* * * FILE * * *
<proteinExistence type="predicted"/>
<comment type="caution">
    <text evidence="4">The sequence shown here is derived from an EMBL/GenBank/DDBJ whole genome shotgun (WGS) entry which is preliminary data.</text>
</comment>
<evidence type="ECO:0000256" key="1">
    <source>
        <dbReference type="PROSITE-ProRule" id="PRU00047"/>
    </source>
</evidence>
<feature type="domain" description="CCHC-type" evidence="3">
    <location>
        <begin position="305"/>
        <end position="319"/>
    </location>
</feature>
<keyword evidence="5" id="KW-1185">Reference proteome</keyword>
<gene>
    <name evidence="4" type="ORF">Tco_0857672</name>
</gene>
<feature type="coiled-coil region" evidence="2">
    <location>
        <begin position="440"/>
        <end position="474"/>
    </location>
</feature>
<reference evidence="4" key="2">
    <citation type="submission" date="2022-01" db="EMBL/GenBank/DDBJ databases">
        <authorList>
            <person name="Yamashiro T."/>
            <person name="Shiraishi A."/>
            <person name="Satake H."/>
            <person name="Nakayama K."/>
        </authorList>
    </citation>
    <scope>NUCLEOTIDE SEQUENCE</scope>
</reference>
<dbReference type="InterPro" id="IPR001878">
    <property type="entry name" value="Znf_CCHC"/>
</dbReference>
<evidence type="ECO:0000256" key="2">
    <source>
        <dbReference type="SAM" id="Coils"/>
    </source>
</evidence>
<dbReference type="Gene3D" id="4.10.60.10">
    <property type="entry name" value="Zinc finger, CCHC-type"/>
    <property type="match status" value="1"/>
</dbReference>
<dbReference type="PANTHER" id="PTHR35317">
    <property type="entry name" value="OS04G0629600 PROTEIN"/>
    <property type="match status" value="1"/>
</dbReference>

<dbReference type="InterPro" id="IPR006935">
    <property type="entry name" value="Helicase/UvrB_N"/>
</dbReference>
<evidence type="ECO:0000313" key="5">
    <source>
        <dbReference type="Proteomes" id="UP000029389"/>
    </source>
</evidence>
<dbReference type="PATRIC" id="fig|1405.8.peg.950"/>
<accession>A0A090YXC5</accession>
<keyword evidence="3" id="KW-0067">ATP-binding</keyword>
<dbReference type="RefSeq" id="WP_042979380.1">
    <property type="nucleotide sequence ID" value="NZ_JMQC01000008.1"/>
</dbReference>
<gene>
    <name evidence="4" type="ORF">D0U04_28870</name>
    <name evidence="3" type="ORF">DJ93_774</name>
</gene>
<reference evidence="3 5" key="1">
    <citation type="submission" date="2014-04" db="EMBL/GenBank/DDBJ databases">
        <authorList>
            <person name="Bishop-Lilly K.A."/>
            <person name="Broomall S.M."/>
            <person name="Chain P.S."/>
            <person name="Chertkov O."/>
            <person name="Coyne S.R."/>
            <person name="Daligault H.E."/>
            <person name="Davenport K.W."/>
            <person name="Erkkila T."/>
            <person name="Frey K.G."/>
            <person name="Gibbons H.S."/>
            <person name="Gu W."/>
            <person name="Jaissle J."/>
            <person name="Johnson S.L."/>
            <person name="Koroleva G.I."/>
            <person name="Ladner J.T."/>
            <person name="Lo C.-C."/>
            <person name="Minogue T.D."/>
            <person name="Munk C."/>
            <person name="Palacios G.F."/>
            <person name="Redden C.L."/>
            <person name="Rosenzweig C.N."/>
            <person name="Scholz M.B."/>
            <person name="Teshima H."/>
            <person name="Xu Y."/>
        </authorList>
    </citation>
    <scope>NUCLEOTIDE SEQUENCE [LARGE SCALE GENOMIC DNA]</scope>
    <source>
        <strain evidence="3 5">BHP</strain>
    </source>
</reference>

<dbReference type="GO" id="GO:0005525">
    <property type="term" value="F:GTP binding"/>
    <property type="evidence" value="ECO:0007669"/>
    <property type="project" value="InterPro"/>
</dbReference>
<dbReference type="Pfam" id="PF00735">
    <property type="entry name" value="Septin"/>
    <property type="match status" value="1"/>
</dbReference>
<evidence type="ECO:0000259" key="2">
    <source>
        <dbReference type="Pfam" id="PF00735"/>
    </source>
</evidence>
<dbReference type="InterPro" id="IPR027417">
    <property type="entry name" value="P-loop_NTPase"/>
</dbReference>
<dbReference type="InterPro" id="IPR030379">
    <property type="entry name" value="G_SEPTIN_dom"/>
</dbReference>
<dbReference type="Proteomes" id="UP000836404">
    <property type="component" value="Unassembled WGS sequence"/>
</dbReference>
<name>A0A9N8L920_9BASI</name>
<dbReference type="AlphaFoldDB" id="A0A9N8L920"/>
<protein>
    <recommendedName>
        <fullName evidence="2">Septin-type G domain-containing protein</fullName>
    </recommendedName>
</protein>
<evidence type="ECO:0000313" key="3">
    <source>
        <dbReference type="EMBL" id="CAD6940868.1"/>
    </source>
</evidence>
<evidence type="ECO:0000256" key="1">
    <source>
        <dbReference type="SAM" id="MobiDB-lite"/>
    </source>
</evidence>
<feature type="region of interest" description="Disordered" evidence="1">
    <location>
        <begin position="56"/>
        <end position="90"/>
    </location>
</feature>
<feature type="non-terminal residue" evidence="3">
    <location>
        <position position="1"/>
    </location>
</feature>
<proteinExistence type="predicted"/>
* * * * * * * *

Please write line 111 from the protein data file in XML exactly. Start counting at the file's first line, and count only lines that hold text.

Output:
    <property type="entry name" value="Septin"/>